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Current and Planned Trials With Capecitabine in Adjuvant/Neoadjuvant Therapy of Breast Cancer

Current and Planned Trials With Capecitabine in Adjuvant/Neoadjuvant Therapy of Breast Cancer

ABSTRACT: The demonstration of the activity of capecitabine (Xeloda) in advanced breast cancer and of the ability of capecitabine/docetaxel (Taxotere) to improve tumor response, time to disease progression, and survival in this setting has prompted considerable interest in examining uses of capecitabine in adjuvant and neoadjuvant therapy. Trials are planned to compare capecitabine/docetaxel with docetaxel after AC in the adjuvant and neoadjuvant settings, weekly paclitaxel vs capecitabine/docetaxel followed by fluorouracil (5-FU)/epirubicin (Ellence)/cyclophosphamide and local surgery in both adjuvant and neoadjuvant settings, and AC or cyclophosphamide/methotrexate/5-FU vs single-agent capecitabine in adjuvant therapy of elderly patients with node-positive or high-risk node-negative disease. Results of these trials should provide important information on the range of uses of capecitabine in treating breast cancer. [ONCOLOGY 16(Suppl 12):23-28, 2002]

There is considerable rationale
for evaluating the combination of capecitabine (Xeloda) and a taxane in the adjuvant setting in breast cancer.
Capecitabine is activated by thymidine phosphorylase, which exists in higher
concentrations in tumor tissues. Taxanes have been shown in preclinical systems
to upregulate thymidine phosphorylase, which would result in the accumulation of
higher tumor concentrations of capecitabine. The expectation of increased
antitumor activity has been borne out in a recent phase III trial showing that
docetaxel (Taxotere)/capecitabine resulted in significant improvement in tumor
response, time to disease progression, and overall survival compared with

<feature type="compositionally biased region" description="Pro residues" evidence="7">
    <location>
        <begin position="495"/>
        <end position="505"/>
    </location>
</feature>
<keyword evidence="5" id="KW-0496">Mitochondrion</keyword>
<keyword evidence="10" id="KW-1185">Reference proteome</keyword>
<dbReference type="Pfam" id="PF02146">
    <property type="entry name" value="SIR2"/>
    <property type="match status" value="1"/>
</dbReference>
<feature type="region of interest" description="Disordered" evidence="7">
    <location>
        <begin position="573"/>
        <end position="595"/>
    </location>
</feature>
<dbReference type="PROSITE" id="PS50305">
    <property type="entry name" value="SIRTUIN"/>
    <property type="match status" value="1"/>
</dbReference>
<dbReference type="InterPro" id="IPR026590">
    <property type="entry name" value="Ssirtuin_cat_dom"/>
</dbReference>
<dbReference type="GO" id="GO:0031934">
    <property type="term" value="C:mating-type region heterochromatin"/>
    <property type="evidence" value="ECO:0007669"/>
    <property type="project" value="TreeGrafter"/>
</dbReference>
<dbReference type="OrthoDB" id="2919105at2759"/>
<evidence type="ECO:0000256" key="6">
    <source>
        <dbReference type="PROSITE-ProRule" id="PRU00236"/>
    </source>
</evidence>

docetaxel alone in anthracycline-pretreated stage IV disease.[1] These positive
results and the promise of significant antitumor effects have prompted the
design of numerous studies assessing capecitabine in combination with a taxane
or alone in adjuvant or neoadjuvant therapy.

Rationale

Several years ago, investigators at the University of Washington, Seattle,
developed a program of continuous chemotherapy to supply dose- dense treatment,
primarily involving doxorubicin and cyclophosphamide (Cytoxan, Neosar). The
rationale for such an approach consisted of several observations. First, weekly
administration of doxorubicin produces cytotoxic concentrations of the drug that
persist for several days (formerly believed to be about 4 to 5 days, now
recognized as about 2 to 3 days). Second, daily administration of
cyclophosphamide produces continuous cytotoxic concentrations of active
metabolites.

Third, human solid tumors have a turnover that is relatively slow (ie,
compared with that observed in mouse models), and may thus be more responsive to
treatment focused on providing active drug concentration for prolonged
continuous time periods (ie, the dose-dense approach) than to treatment focused
on providing higher concentrations more intermittently. Fourth, it was observed
that "metronomic" cyclophosphamide exerts an antitumor effect
independent of cytotoxicity in some preclinical breast cancer models (ie, when
the cell line was resistant to cyclophosphamide); these and other findings have
suggested that metronomic/continuous treatment with cyclophosphamide might exert